Not So Hot on Heat Week

Divest Harvard has organizational acumen but no viable strategy for progress

Divest Harvard’s Heat Week is an impressive feat of organization: a petition with some celebrities sprinkled in, students committed enough to risk arrest, even the sheer scale of a protest covering three buildings over seven days. This Divest—which vacuums its protest spaces and asks Massachusetts Hall freshmen for permission before protesting—is a far cry from the group that ambushed President Faust with a camera before distorting her words. Protest is good, and as we have opined before, so is action on the crucial issue of climate change. But the magnitude of the protest must correspond both with the severity of the problem and the effectiveness of the solution. It is here that we find Divest Harvard lacking. Unfortunately, as much as ever, divestment works toward the noble end of combating climate change through unproductive, unlikely, and ineffectual means.

Divest has articulated no link between divestment and emissions reduction. It has suggested that divestment by a university as prominent as Harvard might have an impact, but upon whom is highly unclear. Previous divestments by similarly prominent universities have failed to move the needle. So too has a worldwide consensus of 97 percent of qualified climate scientists, the catastrophic Deepwater Horizon oil spill, and sustained international and domestic advocacy by, among others, President Obama. What attention will Harvard focus on this issue that the entire scientific community, round-the-clock CNN coverage of burning oil rigs, and several State of the Union addresses were unable to bring? Harvard may be special, but it is not that special.

Even Divest Harvard acknowledges the lack of a viable alternative to fossil fuels, but argues that this is due to the oil industry’s chilling effect on research. If so, let us make Harvard a bastion for research and education so that the breakthrough alternative fuel is found here in Cambridge.

Harvard can contribute by leveraging its strengths: not a national soapbox, but world-class research abilities. As President Faust has stated, Harvard does critical research on climate science and policy, including $71 million in spending since 2009 on climate research (ironically, approximately the size of Harvard’s holdings in fossil fuel companies). Harvard’s research-oriented work has involved low-carbon urban planning, studies of climate accords, and electric vehicle technology. As a university, we have reduced our emissions footprint by 29 percent per capita in the past several years. Harvard furthermore works toward progress in climate change by engaging with fossil fuel companies and advocating for better sustainability there—which could not be done if we were to divest. As a stakeholder and research institution, Harvard is best poised to make progress on climate change through education, engagement in the political process (an option certainly not available to the University or its students when Harvard partially divested from the South African apartheid regime), and open conversation.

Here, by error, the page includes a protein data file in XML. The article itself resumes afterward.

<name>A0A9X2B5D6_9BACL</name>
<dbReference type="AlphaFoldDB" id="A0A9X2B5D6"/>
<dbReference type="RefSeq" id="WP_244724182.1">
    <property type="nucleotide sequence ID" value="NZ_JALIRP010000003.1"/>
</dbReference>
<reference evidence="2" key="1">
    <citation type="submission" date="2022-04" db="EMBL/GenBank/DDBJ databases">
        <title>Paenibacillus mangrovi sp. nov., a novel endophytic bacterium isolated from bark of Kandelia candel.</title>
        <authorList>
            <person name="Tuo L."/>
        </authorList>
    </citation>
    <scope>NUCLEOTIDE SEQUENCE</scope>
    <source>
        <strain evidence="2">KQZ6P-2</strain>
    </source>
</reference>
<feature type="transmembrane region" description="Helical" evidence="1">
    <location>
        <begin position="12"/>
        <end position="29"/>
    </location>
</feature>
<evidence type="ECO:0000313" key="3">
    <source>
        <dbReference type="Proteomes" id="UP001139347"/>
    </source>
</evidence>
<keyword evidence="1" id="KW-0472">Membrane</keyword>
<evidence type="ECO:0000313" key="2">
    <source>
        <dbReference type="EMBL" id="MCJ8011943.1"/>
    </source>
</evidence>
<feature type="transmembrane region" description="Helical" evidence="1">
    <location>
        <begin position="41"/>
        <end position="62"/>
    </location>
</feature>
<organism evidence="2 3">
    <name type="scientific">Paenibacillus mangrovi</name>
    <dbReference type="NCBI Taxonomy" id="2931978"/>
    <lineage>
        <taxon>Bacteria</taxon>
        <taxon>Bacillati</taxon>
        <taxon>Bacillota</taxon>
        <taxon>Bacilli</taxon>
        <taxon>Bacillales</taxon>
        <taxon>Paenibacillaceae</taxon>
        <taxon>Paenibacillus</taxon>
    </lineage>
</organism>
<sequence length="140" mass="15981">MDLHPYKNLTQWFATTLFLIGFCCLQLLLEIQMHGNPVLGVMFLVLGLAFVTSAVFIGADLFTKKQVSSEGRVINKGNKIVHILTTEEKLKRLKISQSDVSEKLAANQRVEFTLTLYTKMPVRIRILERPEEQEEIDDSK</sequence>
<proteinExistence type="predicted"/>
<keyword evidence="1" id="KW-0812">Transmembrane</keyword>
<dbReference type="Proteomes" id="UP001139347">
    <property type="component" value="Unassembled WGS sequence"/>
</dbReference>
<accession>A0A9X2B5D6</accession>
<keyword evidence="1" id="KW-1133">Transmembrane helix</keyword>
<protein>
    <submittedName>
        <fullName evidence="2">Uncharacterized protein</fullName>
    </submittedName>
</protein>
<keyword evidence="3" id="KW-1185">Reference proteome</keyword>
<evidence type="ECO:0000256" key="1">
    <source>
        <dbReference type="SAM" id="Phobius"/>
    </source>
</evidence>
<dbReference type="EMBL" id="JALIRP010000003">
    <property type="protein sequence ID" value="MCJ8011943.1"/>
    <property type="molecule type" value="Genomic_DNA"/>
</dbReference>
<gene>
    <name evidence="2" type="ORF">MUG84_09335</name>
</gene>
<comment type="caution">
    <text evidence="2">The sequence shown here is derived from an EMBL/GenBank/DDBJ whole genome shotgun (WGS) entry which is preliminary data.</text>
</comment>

And Harvard has definitely been willing to have that conversation, even with regards to divestment. Divest may claim that President Faust is unwilling to engage them in meaningful dialogue, but the administration's numerous overtures to the contrary tell a different story. For example, Faust participated in an open forum in March, but while Divest Harvard members leafletted outside, they did not take the opporunity to engage her. 


Fundamentally, the advocacy of Divest Harvard, impassioned and moving as it may be, is stopped cold in its tracks by the unfortunate brute force of economic logic. The oil industry reported nearly $100 billion in profit last year, and Big Oil has no plans to simply pack up and leave if universities divest. After all, another investor will surely buy any shares Harvard might sell. Especially given our dependence on fossil fuels and the corresponding hypocrisy of rejecting fossil fuel companies on moral grounds (by contrast, when students advocated tobacco divestment, they did not exactly smoke cigarettes at their rallies), divestment simply is not the best path forward. A carbon-free economy cannot involve fossil fuels. At its core, Divest Harvard has no strategy to make that a reality.